Volunteers use cell phones to take photos of former Massachusetts governor and Republican presidential candidate Mitt Romney at a campaign call center in Las Vegas, Nev., on Feb. 3.
Political contributions by text – seen as the ultimate grassroots fundraising mechanism – have been endorsed by the campaigns of President Barack Obama and Republican Mitt Romney and approved by the Federal Election Commission. But wireless carriers, who would be responsible for overseeing the donations, are concerned that they could be held responsible for monitoring donor eligibility.
Here are some key excerpts from Reuters reporter Alina Selyukh’s story:
The wireless carriers who would oversee the donations-by-text service - including the four U.S. giants Sprint Nextel Corp, Verizon Wireless, AT&T Inc. and T-Mobile USA - have yet to get on board with the plan.
One sticking point is that the carriers want to make sure they will not be held liable for determining donors' eligibility to contribute to a campaign, industry sources said.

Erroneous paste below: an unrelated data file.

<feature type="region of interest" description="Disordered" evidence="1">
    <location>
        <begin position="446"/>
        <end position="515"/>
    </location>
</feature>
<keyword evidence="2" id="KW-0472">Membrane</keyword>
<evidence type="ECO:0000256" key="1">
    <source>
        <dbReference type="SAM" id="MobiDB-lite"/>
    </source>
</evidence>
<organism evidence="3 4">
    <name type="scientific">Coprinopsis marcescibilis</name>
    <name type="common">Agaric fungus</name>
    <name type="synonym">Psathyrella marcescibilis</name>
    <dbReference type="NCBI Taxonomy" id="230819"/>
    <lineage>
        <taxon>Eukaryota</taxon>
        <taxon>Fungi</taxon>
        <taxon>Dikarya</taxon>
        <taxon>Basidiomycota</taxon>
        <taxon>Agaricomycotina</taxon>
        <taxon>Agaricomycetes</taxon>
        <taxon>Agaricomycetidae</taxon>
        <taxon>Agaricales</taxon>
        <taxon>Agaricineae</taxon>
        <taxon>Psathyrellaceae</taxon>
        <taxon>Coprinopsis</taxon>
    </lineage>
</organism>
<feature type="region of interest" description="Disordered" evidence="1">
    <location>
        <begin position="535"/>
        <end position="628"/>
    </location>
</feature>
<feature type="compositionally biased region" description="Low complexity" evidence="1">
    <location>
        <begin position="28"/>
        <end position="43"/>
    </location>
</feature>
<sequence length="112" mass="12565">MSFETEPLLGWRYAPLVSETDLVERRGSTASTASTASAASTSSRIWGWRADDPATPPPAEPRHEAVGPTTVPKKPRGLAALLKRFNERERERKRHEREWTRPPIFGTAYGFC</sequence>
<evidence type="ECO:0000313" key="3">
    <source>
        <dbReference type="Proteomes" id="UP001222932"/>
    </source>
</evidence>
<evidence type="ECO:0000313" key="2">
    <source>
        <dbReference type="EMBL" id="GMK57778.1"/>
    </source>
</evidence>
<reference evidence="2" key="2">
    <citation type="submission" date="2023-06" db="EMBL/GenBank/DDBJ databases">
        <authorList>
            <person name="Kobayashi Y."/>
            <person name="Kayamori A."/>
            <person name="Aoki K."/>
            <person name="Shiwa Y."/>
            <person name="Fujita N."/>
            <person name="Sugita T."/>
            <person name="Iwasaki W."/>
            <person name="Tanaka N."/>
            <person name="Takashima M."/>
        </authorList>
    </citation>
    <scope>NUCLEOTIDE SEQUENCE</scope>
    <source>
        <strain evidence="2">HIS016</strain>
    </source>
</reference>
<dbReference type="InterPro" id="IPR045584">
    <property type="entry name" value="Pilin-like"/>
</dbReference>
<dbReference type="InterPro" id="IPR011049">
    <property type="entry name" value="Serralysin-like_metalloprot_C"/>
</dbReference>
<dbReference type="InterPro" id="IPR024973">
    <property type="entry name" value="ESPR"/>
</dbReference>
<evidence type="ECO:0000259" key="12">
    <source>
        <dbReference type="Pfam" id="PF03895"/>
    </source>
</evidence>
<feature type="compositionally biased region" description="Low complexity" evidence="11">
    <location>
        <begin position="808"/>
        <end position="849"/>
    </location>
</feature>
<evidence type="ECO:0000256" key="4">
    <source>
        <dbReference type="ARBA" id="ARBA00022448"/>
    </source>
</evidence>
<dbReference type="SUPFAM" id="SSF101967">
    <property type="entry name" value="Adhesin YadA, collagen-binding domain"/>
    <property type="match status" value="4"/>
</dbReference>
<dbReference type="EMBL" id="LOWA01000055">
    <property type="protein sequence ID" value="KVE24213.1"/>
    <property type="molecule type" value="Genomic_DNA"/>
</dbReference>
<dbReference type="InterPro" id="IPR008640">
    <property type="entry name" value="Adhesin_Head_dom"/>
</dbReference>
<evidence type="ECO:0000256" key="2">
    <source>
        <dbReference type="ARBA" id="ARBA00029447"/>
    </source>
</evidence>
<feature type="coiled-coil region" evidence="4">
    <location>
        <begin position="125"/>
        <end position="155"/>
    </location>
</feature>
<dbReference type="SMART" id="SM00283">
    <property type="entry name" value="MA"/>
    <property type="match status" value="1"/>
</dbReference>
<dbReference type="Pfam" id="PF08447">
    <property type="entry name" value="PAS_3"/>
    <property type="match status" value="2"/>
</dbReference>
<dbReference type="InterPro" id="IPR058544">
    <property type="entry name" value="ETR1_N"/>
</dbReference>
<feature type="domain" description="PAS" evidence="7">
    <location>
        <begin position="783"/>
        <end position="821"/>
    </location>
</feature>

That means ruling out that a donor is a corporation, foreign citizen or underaged American who is not allowed to contribute, or whether the donor has met various limits for donations to a campaign.
Text donations, capped at $10 per text and $50 a month, according to the FEC ruling, would allow givers to remain anonymous, although campaigns would have access to the donors' phone numbers. Donations by text messages also would be limited to a total of $200 per phone number to avoid triggering a federal requirement for disclosure of that donor's identity and address.
Donating to political campaigns by text would be similar to giving to charity: A donor would send a message to a text code and then confirm his or her intention and eligibility. But in this case, carriers and aggregators processing the payment would take a significant cut from each transaction, as they do with other non-charitable transactions, such as purchases of ring tones.
That cut appears to be part of the reason for tension that carriers are feeling over text donations to campaigns. The fee could reach 30 percent to 50 percent of each donation, according to FEC documents, putting wireless carriers in a potentially uncomfortable position of doing business with campaigns and their fundraising efforts.